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Warren Buffett to CNBC: "Felt Good" When He Heard of Osama Bin Laden's Death

Warren Buffett tells CNBC that he "felt good" when he first heard the United States had killed Osama Bin Laden.

"It was joy."

He says his "thoughts went back to 9/11" and he remembered his outrage watching pictures of the attacks on CNBC.

In a live interview this morning on CNBC's Squawk Box following the Berkshire Hathaway shareholders meeting, Buffett says he's always had faith in the country to accomplish anything.

Still, he warns, the threat of terrorism has not been eliminated with Bin Laden's death.

On the U.S. economy, Buffett says the pace of the recovery has been slow but "steady," more steady than the nation's mood.

He expects that when residential construction comes back, the lagging labor market will reflect the improved economy.

Buffett predicts it will be "interesting to watch" as the Federal Reserve winds down its balance sheet, removing a major source of stimulus from the economy.

Warren Buffett appearing live from Omaha on CNBC's Squawk Box, May 2, 2011
CNBC
Warren Buffett appearing live from Omaha on CNBC's Squawk Box, May 2, 2011

Asked about the recent increase in energy prices, Buffett says it definitely has an impact, acting, in effect, as a tax increase that goes to OPEC rather than the United States Treasury. He believes the best way to deal with prices is for the country to use less oil.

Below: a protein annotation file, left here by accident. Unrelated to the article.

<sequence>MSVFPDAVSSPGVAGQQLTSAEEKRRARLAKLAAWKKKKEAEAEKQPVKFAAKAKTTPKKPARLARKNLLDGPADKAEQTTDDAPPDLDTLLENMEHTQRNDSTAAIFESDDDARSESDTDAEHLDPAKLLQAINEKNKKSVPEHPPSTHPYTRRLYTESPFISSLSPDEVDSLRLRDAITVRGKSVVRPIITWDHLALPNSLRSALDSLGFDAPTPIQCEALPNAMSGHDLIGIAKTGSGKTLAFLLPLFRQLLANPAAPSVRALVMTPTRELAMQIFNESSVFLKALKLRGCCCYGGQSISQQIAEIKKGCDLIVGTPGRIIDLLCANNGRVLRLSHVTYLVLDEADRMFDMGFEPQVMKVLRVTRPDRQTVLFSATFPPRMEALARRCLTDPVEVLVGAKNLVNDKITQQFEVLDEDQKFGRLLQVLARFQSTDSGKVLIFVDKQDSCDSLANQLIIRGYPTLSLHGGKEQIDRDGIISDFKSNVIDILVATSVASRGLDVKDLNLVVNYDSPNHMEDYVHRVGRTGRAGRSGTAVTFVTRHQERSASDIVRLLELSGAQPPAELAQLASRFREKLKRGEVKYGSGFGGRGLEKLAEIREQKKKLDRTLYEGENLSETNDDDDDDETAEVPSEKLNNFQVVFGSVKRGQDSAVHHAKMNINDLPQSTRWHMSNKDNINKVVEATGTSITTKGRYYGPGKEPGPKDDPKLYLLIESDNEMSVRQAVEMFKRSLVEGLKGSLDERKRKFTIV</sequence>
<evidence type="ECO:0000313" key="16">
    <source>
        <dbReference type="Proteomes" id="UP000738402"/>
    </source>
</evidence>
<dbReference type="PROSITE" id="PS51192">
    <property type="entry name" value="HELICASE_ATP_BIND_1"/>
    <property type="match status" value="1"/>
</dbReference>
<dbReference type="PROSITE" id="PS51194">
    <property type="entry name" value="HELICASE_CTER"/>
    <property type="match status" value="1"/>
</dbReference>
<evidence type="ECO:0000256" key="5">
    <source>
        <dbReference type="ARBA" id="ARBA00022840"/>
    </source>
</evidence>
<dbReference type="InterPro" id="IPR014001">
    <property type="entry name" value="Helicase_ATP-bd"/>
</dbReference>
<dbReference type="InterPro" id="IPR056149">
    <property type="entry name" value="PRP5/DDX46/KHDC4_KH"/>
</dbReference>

Buffett again expressed pessimism on the long-term trend of the U.S. dollar, saying he wouldn't bet on it against other currencies.

On the David Sokol scandal, a prime topicat this weekend's shareholders meeting, Buffett repeats that he thought Sokol's trading in Lubrizol shares was "wrong."

Asked why he didn't show more "outrage" in the news release he wrote in late March announcing Sokol's resignation, Buffett says at the time he thought his anger was evidentfrom the fact he didn't ask Sokol to stay with the company, as he had done several times before.

Buffett says Sokol probably thought the original news release was "ruthless" even if the rest of the world did not. "I wrote the press release, so if it came off badly, it's my fault."

While Buffett says he can't say with "absolute certainty," he's never seen any evidence in the markets or otherwise that anyone had tried to frontrun a Berkshire deal.

Sokol has said he doesn't think his ownership of Lubrizol shares was any different from Charlie Munger holding shares in BYD before Berkshire took a 10 percent stakein the Chinese electric-car maker.

Buffett says the difference is timing. (Munger made the same argument in a taped interviewwith Becky Quick yesterday.) Munger held his BYD position for some time before Berkshire got interested. Sokol had bought his shares only weeks before recommending Lubrizol's purchase to Buffett. Berkshire wound up buying the companyat a 28 percent premium in mid-March.

Responding to a complaint from Sokol's lawyer, Buffett says Berkshire's Audit Committee, author of last week's scathing report on Sokol, would still welcome any chance to hear Sokol's side.

In a statement late Saturday, Sokol lawyer Barry Levine says his client is "deeply saddened" that Buffett "would disparage him as he has done today" and again maintained that Sokol never broke the law or any Berkshire policy.

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